The point of this digression is to get something off my chest, and to lead into my observation that Paul Simon does it right. In this concert, he sang his oldies in ways that allowed the audience to discover unsuspected nuances in favorite songs without alienating them. Sometimes it was by doing a pre-Graceland song in a way that incorporates African pop influences, as he did in "Fifty Ways"; in others it was just by bringing out some aspect of the song that hadn't previously been stressed, as in his blues tinted performance of "Mrs. Robinson".
A Brooklyn band, Grizzly Bear, opened with an idiosyncratic but compelling version of "Graceland", then followed with "Mother and Child Reunion". The latter was originally done on Paul Simon with a bouncy reggae rhythm that seemed at odds with the song's somber lyrics. Grizzly Bear turned it into a slow, chant-like piece that was very affecting. This is a band worth watching. According to the program, they will be opening for Radiohead on a forthcoming tour.
Olu Dara and his band followed with "Slip Slidin' Away" and "Still Crazy After All These Years", both done in his unique jazz-blues-dance band style. His vocals and cornet solos were superb. I saw Dara once before, some years ago, when he provided musical accompaniment and counterpoint to a reading by the late August Wilson from his works, at St. Ann and the Holy Trinity Church in Brooklyn Heights.
Josh Groban was the only one to seriously disappoint me. The program quoted New York Times critic Stephen Holden:
His intonation is nearly perfect. He always sings directly on the note... He respects the melodic line of a song and brings to everything he sings an intrinsic sense of balance and proportion.I mostly agree with Holden. Groban has a gorgeous voice. I'd love to hear him sing Vaughan Williams's On Wenlock Edge, or something by Cole Porter. But on two of the songs in this performance, "America" and "Bridge Over Troubled Water", in my estimation he misjudged the material. "America" needs to start in an understated way, then build to a grand climax. Groban gave it the full-bore treatment from start to finish. On "Bridge", by contrast, he stayed too much in control at the end, failing to finish with the wild abandon that the song demands.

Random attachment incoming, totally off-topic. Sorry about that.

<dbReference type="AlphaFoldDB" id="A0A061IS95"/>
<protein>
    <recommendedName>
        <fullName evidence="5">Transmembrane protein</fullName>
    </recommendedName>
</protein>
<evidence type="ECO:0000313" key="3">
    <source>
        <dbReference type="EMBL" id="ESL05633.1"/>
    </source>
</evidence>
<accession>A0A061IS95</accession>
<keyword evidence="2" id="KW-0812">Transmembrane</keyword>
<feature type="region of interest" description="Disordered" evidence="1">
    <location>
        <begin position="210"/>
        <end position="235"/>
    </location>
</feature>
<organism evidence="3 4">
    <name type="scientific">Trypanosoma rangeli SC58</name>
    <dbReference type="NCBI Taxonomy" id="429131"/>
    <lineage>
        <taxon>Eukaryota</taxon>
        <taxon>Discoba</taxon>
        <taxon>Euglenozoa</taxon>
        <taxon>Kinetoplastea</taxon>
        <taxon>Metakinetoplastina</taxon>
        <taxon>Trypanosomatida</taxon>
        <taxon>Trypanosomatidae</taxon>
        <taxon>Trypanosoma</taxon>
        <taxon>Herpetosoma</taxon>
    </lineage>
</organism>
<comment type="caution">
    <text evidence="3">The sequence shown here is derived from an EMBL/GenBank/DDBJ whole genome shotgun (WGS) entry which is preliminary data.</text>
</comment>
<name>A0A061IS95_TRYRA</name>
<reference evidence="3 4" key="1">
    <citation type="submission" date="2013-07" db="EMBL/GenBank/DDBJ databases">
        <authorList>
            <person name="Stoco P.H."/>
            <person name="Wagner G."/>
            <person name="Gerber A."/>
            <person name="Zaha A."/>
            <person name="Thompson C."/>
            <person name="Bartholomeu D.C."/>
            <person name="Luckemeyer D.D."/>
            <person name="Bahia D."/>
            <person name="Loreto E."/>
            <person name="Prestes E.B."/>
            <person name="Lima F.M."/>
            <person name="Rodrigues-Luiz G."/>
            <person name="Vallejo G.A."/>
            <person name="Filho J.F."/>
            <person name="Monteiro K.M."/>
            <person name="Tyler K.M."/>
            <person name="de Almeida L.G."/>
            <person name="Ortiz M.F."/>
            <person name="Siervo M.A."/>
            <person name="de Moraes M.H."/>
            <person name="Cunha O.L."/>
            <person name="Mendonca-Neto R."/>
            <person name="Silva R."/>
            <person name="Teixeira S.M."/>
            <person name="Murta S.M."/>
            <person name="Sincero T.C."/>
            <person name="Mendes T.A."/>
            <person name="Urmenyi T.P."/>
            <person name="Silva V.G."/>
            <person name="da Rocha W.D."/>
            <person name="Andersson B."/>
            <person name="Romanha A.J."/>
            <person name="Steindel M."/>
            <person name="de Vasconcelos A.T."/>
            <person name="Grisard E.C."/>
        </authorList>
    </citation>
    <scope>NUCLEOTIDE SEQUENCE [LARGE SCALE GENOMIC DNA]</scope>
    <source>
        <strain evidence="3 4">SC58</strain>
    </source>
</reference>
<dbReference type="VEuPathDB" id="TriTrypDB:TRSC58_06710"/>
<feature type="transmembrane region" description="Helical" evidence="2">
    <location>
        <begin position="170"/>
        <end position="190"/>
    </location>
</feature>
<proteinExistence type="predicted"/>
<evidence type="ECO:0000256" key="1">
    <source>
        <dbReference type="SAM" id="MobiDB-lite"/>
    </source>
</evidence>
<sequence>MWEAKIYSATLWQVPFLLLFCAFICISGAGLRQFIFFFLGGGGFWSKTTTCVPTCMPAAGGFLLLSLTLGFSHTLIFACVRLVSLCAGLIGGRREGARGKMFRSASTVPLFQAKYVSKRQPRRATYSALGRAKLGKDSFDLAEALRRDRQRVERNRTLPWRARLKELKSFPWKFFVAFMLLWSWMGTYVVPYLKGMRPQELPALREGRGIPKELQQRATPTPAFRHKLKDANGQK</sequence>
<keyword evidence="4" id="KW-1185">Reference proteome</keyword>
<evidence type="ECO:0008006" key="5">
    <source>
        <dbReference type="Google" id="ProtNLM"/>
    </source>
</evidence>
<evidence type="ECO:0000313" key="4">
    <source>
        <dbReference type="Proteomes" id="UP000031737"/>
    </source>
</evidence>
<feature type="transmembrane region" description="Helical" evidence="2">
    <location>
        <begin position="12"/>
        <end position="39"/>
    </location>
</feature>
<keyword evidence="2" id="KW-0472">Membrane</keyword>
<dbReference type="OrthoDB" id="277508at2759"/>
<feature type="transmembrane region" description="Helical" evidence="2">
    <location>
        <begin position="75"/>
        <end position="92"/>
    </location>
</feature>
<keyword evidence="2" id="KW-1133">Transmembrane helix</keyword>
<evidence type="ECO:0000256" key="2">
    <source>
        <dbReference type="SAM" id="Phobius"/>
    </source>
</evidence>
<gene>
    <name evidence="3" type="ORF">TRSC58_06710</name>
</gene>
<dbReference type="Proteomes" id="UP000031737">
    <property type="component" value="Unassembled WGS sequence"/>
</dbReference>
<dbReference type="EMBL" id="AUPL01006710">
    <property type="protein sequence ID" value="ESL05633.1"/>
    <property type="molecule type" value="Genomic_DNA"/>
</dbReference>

Amos Lee did competent versions of "Peace Like a River" and "Nobody", accompanied by multi-instrumentalist and Paul Simon band member Mark Stewart on cello, holding it like a guitar and playing it pizzicato on the latter song.
The real eye-opener of the concert for me was Gillian Welch, who, with her partner, David Rawlings, sent things to a whole new level with "Gone at Last", done in a style that combined elements of Bill Monroe, Tom Petty and Lucinda Williams, along with some original juice, to produce a sound that had many in the audience clapping and hooting along with the music. Welch then said Paul had asked her if there was a particular song she wanted to sing, and she told him there was one that she would cry if she couldn't do. I guessed "Duncan", and she proved me right, producing spine-tingling harmony with Rawlings on my favorite Simon song. After that, Simon joined Welch and Rawlings onstage to do "Boxer."
Simon's final set was all I could hope for. He reached way back for "Sounds of Silence", making it seem as pertinent now as it was in the 1960s, and leaped ahead to 2006's powerful "How Can You Live in the Northeast?" For his encore, I expected something upbeat, perhaps "Baby Driver", but he closed on a sweetly wistful note with "The Only Living Boy in New York".